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This and the Belgic Confession were adopted as confessional standards in the first synod of the Dutch Reformed Church in 1571.
Leading divines, either Calvinist or those sympathetic to Calvinism, settled in England (Martin Bucer, Peter Martyr, and Jan Łaski) and Scotland (John Knox).
The doctrine of justification by faith alone was a direct inheritance from Luther.
John Calvin (1509–64), Heinrich Bullinger (1504–75), Wolfgang Musculus (1497–1563), Peter Martyr Vermigli (1500–62), and Andreas Hyperius (1511–64) belong to the second generation of Reformed theologians.
Calvinism (also called the Reformed tradition, Reformed Christianity, Reformed Protestantism, or the Reformed faith) is a major branch of Protestantism that follows the theological tradition and forms of Christian practice of John Calvin and other Reformation-era theologians.
Calvinists broke from the Roman Catholic Church in the 16th century.
Although much of Calvin's work was in Geneva, his publications spread his ideas of a correctly Reformed church to many parts of Europe.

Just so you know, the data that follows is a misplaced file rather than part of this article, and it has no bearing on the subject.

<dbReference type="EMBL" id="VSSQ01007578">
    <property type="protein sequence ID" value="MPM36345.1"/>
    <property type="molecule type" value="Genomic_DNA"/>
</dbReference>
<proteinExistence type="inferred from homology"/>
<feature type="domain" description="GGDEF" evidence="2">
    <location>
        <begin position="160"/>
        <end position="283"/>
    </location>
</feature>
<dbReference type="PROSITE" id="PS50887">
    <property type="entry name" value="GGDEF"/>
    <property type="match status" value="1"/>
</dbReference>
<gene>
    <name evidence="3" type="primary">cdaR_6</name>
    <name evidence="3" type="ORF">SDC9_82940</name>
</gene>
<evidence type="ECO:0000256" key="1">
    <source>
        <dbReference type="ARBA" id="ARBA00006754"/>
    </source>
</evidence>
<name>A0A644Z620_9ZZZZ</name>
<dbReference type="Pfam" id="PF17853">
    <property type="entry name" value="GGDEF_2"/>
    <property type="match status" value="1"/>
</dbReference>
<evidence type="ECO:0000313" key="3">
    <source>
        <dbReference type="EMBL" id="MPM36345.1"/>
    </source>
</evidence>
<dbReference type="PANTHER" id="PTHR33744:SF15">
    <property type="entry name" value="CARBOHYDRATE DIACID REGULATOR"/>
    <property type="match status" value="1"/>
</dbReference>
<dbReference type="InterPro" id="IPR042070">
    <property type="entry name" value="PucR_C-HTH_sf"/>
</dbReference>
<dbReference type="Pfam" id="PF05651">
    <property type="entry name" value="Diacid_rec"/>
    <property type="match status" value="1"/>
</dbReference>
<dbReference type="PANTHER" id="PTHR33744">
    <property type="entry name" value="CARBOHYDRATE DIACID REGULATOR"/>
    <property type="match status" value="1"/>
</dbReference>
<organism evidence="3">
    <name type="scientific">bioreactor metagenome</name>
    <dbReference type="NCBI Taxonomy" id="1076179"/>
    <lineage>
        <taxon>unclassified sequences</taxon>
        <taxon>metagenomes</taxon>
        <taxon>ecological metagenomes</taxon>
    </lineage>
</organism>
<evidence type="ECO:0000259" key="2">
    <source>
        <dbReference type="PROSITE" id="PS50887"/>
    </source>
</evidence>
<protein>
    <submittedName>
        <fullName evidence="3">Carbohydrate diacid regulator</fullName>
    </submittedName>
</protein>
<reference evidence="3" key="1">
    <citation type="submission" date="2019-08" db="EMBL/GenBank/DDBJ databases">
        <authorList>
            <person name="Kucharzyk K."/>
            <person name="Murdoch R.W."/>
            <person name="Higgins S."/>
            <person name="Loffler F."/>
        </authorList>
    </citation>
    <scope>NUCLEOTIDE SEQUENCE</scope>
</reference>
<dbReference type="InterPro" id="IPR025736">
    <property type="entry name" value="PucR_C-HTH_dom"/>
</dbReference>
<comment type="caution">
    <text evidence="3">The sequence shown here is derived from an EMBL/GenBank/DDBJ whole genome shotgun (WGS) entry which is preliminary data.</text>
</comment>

First-generation Reformed theologians include Huldrych Zwingli (1484–1531), Martin Bucer (1491–1551), Wolfgang Capito (1478–1541), John Oecolampadius (1482–1531), and Guillaume Farel (1489–1565).
These reformers came from diverse academic backgrounds, but later distinctions within Reformed theology can already be detected in their thought, especially the priority of scripture as a source of authority.
Scripture was also viewed as a unified whole, which led to a covenantal theology of the sacraments of baptism and the Lord's Supper as visible signs of the covenant of grace.
Another Reformed distinctive present in these theologians was their denial of the bodily presence of Christ in the Lord's supper.